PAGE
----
Animal Friends of North Central West Virginia is a local no-kill animal shelter and nonprofit located in Morgantown, West Virginia. Animal Friends was the first no-kill shelter in the northern area of the state and is currently the only one in Monongalia County.
Rachel Wasserman, an employee at Animal Friends, has worked at the sanctuary for over a year now finding animals a forever home.
According to Rachel, although the shelter mostly keeps dogs and cats, it has housed many interesting animals, including birds, reptiles, and pot-bellied pigs. The employees obtain their animals by going to the local kill shelter, where they pick animals up and transfer them to Animal Friends. At Animal Friends, the animals are treated as needed: spayed, neutered, de-wormed, treated for fleas, and vaccinated.
Rachel and the other employees rely on volunteers to help them with the animals, as it is important for the animals to have a lot of human contact.
“There are some dogs that are just so scared and they won’t come out of their shell, but if they are here we can help turn them around…just give them a temporary home and make them comfortable,” she said.
According to Rachel, the volunteers are extremely important to animals because if an animal only gets attention from one person, they will begin to get attached. So it is important for the animals to have different human interactions. That way, the animals will become more comfortable transitioning into their forever homes with their owners.
The shelter has an adoption and fostering program. Fostering is mostly used for puppies who need extra care, or other unusual cases. To adopt an animal, one must first fill out an adoption form. Once completed and accepted, potential owners are encouraged to come to the shelter to spend time with the animal.
It is important to the employees of the shelter that the animals connect with their potential owners. Most potential owners of larger dogs will be asked to play with them and additionally walk them to see if they are a good match. According to Rachel, sometimes a dog could have no interest in one person but then love another one.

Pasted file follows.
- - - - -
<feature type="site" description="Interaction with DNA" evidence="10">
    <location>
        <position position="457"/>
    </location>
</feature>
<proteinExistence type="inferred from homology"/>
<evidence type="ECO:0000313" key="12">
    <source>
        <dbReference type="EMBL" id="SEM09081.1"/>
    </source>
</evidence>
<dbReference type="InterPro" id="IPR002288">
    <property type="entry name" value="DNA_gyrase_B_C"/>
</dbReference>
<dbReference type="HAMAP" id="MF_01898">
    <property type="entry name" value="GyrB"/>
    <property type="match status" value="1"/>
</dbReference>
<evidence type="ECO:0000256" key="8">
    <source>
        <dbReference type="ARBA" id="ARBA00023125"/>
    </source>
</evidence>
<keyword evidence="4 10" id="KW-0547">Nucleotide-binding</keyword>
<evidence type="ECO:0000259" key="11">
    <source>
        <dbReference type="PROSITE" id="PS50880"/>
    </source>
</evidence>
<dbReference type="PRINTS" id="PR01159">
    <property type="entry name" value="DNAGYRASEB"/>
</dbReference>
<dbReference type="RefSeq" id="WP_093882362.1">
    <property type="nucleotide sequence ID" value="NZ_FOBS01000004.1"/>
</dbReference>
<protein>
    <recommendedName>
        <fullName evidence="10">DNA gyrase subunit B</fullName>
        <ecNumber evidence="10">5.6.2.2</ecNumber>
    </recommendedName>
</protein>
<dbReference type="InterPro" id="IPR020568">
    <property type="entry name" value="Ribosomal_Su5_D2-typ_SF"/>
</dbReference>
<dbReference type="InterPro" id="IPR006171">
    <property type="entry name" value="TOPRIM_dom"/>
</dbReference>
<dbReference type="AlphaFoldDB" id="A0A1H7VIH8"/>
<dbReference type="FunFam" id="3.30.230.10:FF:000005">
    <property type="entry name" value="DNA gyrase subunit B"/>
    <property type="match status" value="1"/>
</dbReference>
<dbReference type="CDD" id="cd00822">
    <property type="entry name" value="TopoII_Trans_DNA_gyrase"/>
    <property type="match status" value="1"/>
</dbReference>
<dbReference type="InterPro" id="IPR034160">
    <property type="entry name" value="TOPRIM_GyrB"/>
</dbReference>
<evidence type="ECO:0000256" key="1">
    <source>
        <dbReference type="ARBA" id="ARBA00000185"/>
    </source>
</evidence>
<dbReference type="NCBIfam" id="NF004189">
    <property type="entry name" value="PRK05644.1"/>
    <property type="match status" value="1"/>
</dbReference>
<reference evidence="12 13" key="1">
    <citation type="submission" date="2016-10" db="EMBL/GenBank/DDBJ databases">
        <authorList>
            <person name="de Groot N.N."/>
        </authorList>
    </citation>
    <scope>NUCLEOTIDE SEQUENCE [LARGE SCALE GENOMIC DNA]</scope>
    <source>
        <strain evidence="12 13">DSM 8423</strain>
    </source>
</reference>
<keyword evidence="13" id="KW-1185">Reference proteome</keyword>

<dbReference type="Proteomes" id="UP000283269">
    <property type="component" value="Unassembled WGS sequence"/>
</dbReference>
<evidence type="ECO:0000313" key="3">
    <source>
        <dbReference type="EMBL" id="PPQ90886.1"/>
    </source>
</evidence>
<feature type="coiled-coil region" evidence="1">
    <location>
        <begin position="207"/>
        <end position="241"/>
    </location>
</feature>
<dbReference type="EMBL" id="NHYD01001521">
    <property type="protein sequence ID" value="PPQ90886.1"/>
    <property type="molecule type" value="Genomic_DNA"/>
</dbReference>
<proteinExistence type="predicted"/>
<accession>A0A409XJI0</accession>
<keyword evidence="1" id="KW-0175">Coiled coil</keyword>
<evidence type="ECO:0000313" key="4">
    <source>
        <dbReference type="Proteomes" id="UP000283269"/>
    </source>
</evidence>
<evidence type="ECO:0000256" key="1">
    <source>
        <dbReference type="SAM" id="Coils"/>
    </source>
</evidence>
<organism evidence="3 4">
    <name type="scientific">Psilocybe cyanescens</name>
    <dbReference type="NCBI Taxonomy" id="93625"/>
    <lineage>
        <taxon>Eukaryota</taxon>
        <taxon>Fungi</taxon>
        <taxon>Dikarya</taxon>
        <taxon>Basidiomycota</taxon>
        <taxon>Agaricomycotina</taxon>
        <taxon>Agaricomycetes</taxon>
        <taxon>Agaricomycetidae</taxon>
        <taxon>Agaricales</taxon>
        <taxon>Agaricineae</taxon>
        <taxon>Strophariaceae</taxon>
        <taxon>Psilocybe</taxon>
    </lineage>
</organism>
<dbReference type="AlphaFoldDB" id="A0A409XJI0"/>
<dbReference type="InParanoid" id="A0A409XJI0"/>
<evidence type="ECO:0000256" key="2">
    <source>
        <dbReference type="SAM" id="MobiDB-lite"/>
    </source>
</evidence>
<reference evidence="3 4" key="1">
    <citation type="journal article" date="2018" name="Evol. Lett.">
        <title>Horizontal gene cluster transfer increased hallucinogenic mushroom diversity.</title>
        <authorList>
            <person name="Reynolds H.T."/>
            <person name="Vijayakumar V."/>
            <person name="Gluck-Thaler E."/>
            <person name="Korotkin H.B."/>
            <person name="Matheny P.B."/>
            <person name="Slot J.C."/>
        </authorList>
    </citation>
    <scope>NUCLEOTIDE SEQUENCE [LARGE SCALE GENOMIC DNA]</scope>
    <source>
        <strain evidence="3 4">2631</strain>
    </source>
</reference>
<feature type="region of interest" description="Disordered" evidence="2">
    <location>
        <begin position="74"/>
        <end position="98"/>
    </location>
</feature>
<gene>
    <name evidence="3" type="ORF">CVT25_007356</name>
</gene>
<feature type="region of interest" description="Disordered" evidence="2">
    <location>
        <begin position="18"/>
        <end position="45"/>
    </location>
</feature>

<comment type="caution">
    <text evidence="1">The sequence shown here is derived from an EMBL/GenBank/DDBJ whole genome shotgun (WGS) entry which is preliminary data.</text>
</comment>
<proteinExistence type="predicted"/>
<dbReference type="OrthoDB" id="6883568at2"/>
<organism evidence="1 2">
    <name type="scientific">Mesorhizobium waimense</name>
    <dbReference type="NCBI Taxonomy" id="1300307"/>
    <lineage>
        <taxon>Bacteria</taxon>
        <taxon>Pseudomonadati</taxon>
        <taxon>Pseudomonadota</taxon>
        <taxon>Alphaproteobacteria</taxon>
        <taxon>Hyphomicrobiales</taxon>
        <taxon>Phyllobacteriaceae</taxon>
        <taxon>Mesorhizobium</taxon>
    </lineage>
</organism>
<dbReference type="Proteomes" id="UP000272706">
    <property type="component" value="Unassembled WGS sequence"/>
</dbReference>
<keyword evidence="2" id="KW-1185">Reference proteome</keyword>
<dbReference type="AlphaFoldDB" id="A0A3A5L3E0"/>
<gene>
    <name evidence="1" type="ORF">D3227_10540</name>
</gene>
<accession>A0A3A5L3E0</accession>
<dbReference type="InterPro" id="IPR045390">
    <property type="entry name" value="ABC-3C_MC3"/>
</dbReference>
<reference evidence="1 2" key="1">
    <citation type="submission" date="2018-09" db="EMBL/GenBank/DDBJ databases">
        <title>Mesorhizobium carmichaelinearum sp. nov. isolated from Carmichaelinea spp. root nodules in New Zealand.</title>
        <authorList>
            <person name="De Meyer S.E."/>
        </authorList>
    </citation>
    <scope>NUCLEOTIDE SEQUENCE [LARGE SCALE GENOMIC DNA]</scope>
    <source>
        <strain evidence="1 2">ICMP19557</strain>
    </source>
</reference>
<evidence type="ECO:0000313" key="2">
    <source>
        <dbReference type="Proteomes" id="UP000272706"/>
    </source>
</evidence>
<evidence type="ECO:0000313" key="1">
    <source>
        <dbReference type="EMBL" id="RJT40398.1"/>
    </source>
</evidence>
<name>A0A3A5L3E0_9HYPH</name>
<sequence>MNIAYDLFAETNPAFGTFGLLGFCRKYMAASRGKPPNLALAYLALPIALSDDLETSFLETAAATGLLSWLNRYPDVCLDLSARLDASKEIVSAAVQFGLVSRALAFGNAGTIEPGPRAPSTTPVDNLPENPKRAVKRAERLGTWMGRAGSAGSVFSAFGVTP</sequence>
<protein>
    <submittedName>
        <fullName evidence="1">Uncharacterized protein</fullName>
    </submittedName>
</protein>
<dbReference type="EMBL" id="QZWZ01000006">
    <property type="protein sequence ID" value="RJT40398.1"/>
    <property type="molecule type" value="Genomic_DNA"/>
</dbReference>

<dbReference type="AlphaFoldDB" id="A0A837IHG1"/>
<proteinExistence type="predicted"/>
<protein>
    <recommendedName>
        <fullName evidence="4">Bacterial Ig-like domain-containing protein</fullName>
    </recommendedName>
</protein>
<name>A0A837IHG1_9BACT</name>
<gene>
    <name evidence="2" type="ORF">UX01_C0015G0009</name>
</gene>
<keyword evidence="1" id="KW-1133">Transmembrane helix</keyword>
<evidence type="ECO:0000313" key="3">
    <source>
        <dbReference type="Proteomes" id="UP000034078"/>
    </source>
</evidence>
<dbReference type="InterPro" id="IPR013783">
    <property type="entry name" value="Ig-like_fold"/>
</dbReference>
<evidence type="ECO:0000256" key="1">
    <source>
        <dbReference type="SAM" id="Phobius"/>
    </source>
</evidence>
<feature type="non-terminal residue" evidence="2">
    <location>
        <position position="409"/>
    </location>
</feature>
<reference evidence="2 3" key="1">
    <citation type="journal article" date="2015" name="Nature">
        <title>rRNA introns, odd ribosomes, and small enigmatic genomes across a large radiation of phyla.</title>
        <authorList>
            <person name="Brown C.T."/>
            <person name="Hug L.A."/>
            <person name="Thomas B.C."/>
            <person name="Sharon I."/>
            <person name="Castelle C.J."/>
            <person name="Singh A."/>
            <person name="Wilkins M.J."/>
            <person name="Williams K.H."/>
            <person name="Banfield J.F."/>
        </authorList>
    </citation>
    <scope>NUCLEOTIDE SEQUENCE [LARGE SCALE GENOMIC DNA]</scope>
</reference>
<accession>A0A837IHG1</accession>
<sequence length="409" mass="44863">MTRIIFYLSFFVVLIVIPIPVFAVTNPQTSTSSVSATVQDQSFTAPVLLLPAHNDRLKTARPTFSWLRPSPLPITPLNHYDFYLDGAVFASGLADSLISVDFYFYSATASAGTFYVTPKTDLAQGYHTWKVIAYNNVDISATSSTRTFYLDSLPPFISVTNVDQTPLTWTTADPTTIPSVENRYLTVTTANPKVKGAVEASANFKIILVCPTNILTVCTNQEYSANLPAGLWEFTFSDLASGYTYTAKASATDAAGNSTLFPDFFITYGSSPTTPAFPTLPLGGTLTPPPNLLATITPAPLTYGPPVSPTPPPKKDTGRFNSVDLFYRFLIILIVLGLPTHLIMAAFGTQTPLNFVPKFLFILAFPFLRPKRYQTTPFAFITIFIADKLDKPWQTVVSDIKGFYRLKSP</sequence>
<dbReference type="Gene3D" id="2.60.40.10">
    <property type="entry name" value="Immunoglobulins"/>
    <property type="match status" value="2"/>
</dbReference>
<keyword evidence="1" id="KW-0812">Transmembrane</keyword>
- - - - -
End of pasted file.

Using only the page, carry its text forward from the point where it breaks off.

In the shelter, there are different rooms for the dogs and cats, each with their own structure and furnishing. Animal Friends currently houses six cats, all unique in their own way. Rachel explained that cats do not normally colonize, so they have to keep the number of cats they have to twelve total; but it is interesting to watch relationships form between the animals.
The fact that the shelter is no-kill is amazing, but according to Wasserman, the employees are extremely grateful to have the temporary home they have created for the animals.
“We were lucky enough to have both of our buildings donated. They are both double-wide trailers, so they feel more like a home than a shelter with kennels and concrete,” she said.
The employees and volunteers genuinely care about the work they are doing with the animals. At the shelter, the employees keep a board of clippings and pictures of animals that have been adopted.
“We love when people tell us how they are doing,” Rachel said.
Animal Friends shelter also has a partnering non-profit, the Animal Friends Thrift Shoppe, which runs on a volunteer basis as well. The shoppe collects any and all types of goods including antiques, books, CDs, housing items, kitchen items, jewelry and more. All profits collected from the shoppe goes to the shelter to help with expenses.
The employees and volunteers at Animal Friends not only give hope to the animals of the community but spread kindness to the people, too.